9 Songs

EDITORS’ NOTES

Bill Callahan’s songs are like movies where the camera angle is slightly askew and the narrative gets lost to the quirks of the characters. Though dropping the Smog alias he’s recorded under since 1990, Callahan hasn’t changed his approach for this 13th album, but continues with the same lyrically intense and musically unvarnished indie-folk rock that make his lyrics sound both dire and comforting. “From the Rivers to the Ocean” includes violins and keyboards that in another’s hands would sound lush and grand, but here sandwiched between the raw slab of drums and Callahan’s unpretty voice it sounds like it belongs in a cardboard box in the attic. It’s this unsentimental bluntness that’s made Callahan an eyebrow-raiser in the past. Here, he tries a few dance moves. “Footprints” and “Diamond Dancer” have the ingredients to groove, but the rhythms deliberately halt to create an otherworldly alienation. Country music is also skewered (“The Wheel,” “A Man Needs a Woman Or a Man To Be A Man”) with clopping beats and Callahan’s detached innocent bystander vocal delivery again creating a palpable detachment. 

EDITORS’ NOTES

Bill Callahan’s songs are like movies where the camera angle is slightly askew and the narrative gets lost to the quirks of the characters. Though dropping the Smog alias he’s recorded under since 1990, Callahan hasn’t changed his approach for this 13th album, but continues with the same lyrically intense and musically unvarnished indie-folk rock that make his lyrics sound both dire and comforting. “From the Rivers to the Ocean” includes violins and keyboards that in another’s hands would sound lush and grand, but here sandwiched between the raw slab of drums and Callahan’s unpretty voice it sounds like it belongs in a cardboard box in the attic. It’s this unsentimental bluntness that’s made Callahan an eyebrow-raiser in the past. Here, he tries a few dance moves. “Footprints” and “Diamond Dancer” have the ingredients to groove, but the rhythms deliberately halt to create an otherworldly alienation. Country music is also skewered (“The Wheel,” “A Man Needs a Woman Or a Man To Be A Man”) with clopping beats and Callahan’s detached innocent bystander vocal delivery again creating a palpable detachment.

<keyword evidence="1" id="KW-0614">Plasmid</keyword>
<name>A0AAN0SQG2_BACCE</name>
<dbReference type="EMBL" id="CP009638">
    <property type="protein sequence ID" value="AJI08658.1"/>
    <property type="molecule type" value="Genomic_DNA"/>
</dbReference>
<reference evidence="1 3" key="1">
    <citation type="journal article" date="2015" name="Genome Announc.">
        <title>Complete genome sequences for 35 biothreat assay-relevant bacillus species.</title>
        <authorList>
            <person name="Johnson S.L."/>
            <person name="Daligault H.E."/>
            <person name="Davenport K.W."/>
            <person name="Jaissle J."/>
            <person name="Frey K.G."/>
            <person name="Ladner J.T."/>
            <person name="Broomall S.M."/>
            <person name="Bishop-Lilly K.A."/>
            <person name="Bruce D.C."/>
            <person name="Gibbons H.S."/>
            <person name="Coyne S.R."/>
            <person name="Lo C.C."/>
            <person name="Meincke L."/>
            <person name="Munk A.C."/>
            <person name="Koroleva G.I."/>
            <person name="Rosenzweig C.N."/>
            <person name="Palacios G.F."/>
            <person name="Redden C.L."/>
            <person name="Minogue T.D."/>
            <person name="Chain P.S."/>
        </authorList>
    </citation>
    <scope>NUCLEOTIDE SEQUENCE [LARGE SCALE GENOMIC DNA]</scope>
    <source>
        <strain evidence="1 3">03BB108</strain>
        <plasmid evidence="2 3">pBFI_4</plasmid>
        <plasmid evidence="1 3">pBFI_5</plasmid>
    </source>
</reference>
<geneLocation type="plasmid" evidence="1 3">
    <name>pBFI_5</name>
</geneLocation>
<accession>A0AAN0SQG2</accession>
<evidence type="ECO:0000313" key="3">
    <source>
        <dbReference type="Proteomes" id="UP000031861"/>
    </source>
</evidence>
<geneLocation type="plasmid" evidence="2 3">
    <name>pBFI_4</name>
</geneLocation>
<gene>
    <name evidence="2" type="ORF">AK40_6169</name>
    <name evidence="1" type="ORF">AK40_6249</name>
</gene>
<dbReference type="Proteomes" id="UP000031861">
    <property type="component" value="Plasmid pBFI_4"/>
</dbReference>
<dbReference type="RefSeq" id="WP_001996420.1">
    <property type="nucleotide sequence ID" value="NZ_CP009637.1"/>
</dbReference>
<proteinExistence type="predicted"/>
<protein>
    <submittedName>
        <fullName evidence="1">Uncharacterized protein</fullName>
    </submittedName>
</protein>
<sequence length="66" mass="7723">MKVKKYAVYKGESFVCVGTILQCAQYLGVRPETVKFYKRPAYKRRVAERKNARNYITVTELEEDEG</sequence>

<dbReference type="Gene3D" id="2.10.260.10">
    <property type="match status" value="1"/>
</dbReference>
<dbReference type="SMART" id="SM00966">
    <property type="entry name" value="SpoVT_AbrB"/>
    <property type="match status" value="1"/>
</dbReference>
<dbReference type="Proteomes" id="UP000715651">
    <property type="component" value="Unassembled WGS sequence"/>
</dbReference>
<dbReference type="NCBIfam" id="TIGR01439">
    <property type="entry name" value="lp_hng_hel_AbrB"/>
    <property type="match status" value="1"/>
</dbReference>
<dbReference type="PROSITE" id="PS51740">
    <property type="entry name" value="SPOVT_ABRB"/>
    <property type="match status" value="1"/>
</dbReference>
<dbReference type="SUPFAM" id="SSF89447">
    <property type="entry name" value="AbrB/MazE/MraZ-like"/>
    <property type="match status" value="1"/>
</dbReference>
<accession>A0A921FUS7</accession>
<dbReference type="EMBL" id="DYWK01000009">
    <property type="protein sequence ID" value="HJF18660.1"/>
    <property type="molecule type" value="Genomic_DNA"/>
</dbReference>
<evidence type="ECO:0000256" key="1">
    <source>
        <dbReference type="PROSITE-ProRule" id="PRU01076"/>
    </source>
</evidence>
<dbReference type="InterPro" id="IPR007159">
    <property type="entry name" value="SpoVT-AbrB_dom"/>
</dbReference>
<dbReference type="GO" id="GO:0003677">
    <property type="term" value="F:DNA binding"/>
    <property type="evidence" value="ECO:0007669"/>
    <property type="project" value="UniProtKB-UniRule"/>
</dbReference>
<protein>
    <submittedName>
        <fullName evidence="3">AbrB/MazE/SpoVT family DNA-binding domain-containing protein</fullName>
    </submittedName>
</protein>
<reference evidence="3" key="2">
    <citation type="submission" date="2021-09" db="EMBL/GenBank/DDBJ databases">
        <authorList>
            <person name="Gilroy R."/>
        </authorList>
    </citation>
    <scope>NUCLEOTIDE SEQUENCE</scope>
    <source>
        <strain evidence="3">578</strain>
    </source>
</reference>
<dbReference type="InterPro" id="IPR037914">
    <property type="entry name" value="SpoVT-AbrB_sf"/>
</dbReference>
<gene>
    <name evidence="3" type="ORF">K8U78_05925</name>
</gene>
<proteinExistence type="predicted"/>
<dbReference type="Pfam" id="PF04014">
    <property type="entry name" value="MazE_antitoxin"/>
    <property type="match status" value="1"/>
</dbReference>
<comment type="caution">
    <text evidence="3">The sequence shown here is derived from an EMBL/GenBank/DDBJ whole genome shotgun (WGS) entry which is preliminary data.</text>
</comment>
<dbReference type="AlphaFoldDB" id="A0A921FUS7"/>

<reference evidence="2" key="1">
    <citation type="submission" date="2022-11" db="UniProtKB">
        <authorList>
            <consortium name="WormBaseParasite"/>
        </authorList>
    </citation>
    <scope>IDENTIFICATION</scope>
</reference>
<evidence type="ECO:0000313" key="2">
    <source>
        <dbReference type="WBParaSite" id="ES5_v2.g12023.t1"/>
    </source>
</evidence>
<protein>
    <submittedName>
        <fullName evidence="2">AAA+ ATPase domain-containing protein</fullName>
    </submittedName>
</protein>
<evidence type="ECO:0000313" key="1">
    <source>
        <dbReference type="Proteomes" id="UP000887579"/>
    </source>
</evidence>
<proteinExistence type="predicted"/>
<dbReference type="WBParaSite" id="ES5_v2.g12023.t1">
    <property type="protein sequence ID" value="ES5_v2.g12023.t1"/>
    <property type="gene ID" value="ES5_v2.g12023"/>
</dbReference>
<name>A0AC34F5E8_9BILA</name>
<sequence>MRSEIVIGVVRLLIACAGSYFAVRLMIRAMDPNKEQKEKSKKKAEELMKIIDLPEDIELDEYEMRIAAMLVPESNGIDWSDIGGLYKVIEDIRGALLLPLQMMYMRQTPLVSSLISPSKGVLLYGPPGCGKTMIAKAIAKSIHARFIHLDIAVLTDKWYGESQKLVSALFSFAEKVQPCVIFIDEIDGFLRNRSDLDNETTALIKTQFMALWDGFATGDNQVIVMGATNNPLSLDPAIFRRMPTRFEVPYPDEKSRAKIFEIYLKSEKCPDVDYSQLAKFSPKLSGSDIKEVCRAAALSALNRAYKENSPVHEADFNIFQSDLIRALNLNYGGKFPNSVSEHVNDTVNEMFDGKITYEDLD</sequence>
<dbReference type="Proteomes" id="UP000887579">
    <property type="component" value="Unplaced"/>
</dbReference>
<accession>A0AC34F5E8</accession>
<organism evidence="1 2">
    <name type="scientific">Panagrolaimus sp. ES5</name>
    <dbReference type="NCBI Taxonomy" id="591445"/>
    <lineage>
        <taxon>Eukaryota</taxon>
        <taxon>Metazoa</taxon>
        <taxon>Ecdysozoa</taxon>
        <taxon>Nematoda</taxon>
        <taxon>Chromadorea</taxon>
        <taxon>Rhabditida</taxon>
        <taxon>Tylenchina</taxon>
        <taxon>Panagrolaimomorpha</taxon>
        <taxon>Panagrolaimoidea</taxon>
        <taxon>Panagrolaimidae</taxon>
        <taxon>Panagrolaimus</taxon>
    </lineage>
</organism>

TITLE TIME
6:35
2:47
4:00
5:35
4:03
4:39
4:32
3:04
5:13

About Bill Callahan

After almost 20 years of using the alias Smog for his music, Bill Callahan switched to his given name for his releases after 2005's A River Ain't Too Much to Love. The 2007 EP Diamond Dancer and full-length Woke on a Whaleheart both mixed the intimate, reflective, largely acoustic sound of later Smog albums like Supper and A River with gospel, soul, and pop elements, and boasted arrangements by former Royal Trux mastermind Neil Hagerty. For 2009's Sometimes I Wish We Were an Eagle, Callahan returned to the more intimate acoustic-based sound of latter-era Smog albums, featuring string and brass arrangements by Brian Beattie. The live album Rough Travel for a Rare Thing arrived in March 2010, and in July Callahan issued his 79-page "epistolary novelette" Letters to Emma Bowlcut, comprised of 62 letters from a nameless protagonist to a woman he saw at a party. Callahan kicked off 2011 with Apocalypse, a more uptempo collection of seven country- and blues-inspired rock tunes that recalled some of his edgier work with Smog. A softer offering, Dream River, was issued in the fall of 2013. The next year Have Fun with God surfaced, remixing the eight tracks of Dream River in more haunted and electronic styles. ~ Heather Phares

  • ORIGIN
    Silver Spring, MD
  • BORN
    1966

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